Using linear regression metamodels for evaluating interventions in an individual-based influenza epidemic model


Simulation Modelling Practice and Theory, vol.126, 2023 (SCI-Expanded) identifier

  • Publication Type: Article / Article
  • Volume: 126
  • Publication Date: 2023
  • Doi Number: 10.1016/j.simpat.2023.102772
  • Journal Name: Simulation Modelling Practice and Theory
  • Journal Indexes: Science Citation Index Expanded (SCI-EXPANDED), Scopus, Academic Search Premier, Aerospace Database, Applied Science & Technology Source, Compendex, Computer & Applied Sciences, INSPEC, Civil Engineering Abstracts
  • Keywords: Agent-based modeling, Epidemic model, Linear regression, Metamodeling, Model analysis
  • Yıldız Technical University Affiliated: Yes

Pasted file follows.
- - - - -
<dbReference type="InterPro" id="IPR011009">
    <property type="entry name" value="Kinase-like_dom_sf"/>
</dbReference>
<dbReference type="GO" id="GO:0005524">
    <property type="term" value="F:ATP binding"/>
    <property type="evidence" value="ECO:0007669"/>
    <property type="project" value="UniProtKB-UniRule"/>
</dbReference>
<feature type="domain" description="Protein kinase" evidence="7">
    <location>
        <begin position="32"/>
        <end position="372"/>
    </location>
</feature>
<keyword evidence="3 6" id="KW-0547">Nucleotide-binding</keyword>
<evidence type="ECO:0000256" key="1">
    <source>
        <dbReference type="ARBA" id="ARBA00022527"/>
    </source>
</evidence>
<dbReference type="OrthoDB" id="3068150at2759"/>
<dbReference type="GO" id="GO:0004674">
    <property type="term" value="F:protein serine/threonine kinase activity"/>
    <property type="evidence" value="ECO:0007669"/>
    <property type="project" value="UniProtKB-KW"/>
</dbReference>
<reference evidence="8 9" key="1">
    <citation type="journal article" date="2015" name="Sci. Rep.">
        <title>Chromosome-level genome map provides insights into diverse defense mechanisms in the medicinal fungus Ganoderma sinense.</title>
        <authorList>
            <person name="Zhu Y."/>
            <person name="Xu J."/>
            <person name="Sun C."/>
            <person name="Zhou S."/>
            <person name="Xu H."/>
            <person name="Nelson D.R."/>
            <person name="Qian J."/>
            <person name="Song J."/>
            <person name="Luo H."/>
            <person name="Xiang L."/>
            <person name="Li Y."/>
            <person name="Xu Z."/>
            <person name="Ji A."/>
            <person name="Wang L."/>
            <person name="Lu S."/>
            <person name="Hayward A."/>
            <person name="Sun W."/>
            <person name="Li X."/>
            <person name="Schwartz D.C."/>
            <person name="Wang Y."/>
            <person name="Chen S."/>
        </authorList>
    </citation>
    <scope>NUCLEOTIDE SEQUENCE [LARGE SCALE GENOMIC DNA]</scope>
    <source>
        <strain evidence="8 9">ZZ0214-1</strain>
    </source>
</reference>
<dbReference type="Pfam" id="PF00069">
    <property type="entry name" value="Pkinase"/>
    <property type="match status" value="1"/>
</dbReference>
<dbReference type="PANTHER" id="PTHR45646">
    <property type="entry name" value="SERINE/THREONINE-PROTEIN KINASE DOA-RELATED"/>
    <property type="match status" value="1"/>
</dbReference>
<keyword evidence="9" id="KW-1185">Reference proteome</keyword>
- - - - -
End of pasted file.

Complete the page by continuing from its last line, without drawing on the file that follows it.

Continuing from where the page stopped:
Agent-based simulation modeling is frequently used to model and simulate the spread of transmissible diseases such as influenza, COVID-19, and HIV/AIDS in communities. Besides incorporating disease-specific parameters, these models include a set of parameters to observe the effect of different intervention combinations on the course of an epidemic, bringing the opportunity to use these models as virtual laboratories for decision-making. However, these models are primarily large-scale and complex, increasing the runtime of experimentation. As a solution, metamodeling approaches are frequently employed to represent input–output relationships of simulation models. Instead of running the time-consuming agent-based model, policymakers use the metamodel to obtain predicted outcomes in a comparatively short time. In addition to time-saving advantages, metamodels can provide insights into how disease-specific and intervention parameters affect the outcome of interest. In this regard, this study uses an influenza epidemic model, FluTE, as the experimental platform. Instead of using the original agent-based model, we fit linear regression metamodels to quantify the effect of interventions, such as vaccination, quarantine, and school closure, on the influenza attack rate. After validating the metamodel, we observe that the day on which interventions start, ascertainment delay, the daily number of vaccinations administered, isolation and quarantine compliance probabilities, and the number of school closure days stand as the significant intervention policies.